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What is serendipidata?

serendipidata (noun): information that is useful for a purpose different from what its collector intended, usually applied by someone outside the collector’s peer group. It can also refer to the pleasant feeling of realization when something turns into serendipidata.

Incremental improvements come from consistently applied efforts. These advances usually increase linearly with time. More dramatic improvements come from fundamentally changing how we approach a problem.

One way to achieve these dramatic shifts is to recombine ideas from different fields. While serendipity is by definition unpredictable, environments that cross-pollinate ideas between people from different backgrounds seem to consistently produce innovations.

This blog will document bits of information that I find useful and hope to use again. It’s hard to predict which things you learn will be useful in the future. As a data visualization engineer, I explore how technology may help people to find actionable insights from data, which is a broad topic. While my focus may narrow in the future, I am currently content to be an open-minded bricoleur.

I coined this term because I wanted a word for the feeling of effective reuse. Foreign poetry is difficult to translate when some words do not have equivalents in the target language. Having the right word for a sensation makes it easier to notice when that feeling happens. I wanted to capture this notion more often, because I find serendipidata delightful and motivating.

The Sapir-Whorf hypothesis claims that the words one knows shape the thoughts one can have. I’m optimistic that having this word will help me to notice more opportunities for finding new homes for useful ideas.

Through browsing this blog, I hope that that you too will find more unexpected connections between ideas in your life, and be inspired to bring the pursuit of serendipidata to others.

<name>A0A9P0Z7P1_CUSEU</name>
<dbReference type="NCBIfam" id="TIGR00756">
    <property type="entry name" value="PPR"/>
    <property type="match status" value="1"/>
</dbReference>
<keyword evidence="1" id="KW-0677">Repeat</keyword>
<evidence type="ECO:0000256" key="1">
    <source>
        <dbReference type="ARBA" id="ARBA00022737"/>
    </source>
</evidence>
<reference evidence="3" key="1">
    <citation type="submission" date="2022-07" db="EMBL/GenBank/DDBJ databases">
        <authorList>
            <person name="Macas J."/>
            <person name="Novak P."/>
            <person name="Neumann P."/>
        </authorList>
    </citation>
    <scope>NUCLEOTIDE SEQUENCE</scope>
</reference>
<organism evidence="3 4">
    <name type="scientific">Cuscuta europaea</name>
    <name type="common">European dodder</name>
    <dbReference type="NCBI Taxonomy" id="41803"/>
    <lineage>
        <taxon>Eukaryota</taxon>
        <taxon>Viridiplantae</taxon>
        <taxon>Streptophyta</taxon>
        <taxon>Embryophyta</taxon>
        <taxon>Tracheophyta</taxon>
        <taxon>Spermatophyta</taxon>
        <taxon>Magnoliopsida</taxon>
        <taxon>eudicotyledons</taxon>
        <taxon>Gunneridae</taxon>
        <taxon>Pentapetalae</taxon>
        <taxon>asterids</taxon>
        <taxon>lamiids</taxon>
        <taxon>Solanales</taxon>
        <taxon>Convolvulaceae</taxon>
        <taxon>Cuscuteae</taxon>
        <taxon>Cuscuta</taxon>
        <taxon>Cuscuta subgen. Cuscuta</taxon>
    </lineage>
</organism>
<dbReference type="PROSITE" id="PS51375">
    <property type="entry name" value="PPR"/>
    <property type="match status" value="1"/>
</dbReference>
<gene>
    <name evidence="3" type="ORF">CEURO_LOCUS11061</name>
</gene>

Curious to see concrete examples of serendipidata in practice? Many people have written about different facets of this idea. Here are some of the resources that influenced my thinking.

  • Why Greatness Cannot be Planned: The Myth of the Objective (via Jahed)
    • Think of all possible ideas in a high dimensional vector space. Most of the space is empty or nonsensical. “Interesting” ideas tend to be near other interesting ideas. Pursuing “stepping stones” in this vector space is a good idea that strikes a healthy balance between aimless wandering and over-planning.
  • Seeing What Others Don’t by Gary Klein (via Jarrod)
    • This psychologist collected many examples of people uncovering “insights” (from scientists to firefighters), and shares a bottom-up framework for understanding patterns in the conditions that led to each discovery.
  • Exaptive on Exaption (ODSC East, Boston, 2015)
    • Exaptation Examples
    • Draws from Steven Johnson’s Where Good Ideas Come From and Stephen Jay Gould’s paper on exaptation in biology.
  • Steal like an Artist - Austin Kleon
  • Gong Kai (Pirate Innovation) and Open Source - Bunnie Huang
    • Learning from an environment that produced a $12 Cell Phone
    • I haven’t typed up his notes from a presentation at the School of Architecture, but this article touched on similar ideas.
  • How do People Get New Ideas - Isaac Asimov (1959)
    • Description + reasoning behind good brainstorming conditions
  • The Evolution of Beauty
    • An elective that I took exploring biological origins for where sense of aesthetics in living things comes from, including arts, play, and our sense of wonder
  • Accidents May Happen: 50 Inventions Discovered by Mistake - Charlotte Foltz Jones
    • A very memorable book from grade school

In the future, I may add further notes from my old notebooks about these texts.


  • serendipidata is a portmanteau combining serendipity and data.
  • A portmanteau is a word that combines the sounds and meanings of two other words. It is also a type of suitcase. :)
    • My friend Quentin pointed out that in French, a portmanteau is actually a “coat rack”. Both suitcase and coat racks literally “carry clothes”. It is fascinating how the meaning of this word diverged after translation. Read more about this “false friend” on Wikipedia.
  • Roberto Stelling observed that Portuguese has the word serendipidade for an unexpected learning experience, so an equivalent Portuguese portmanteau could be serendipidados.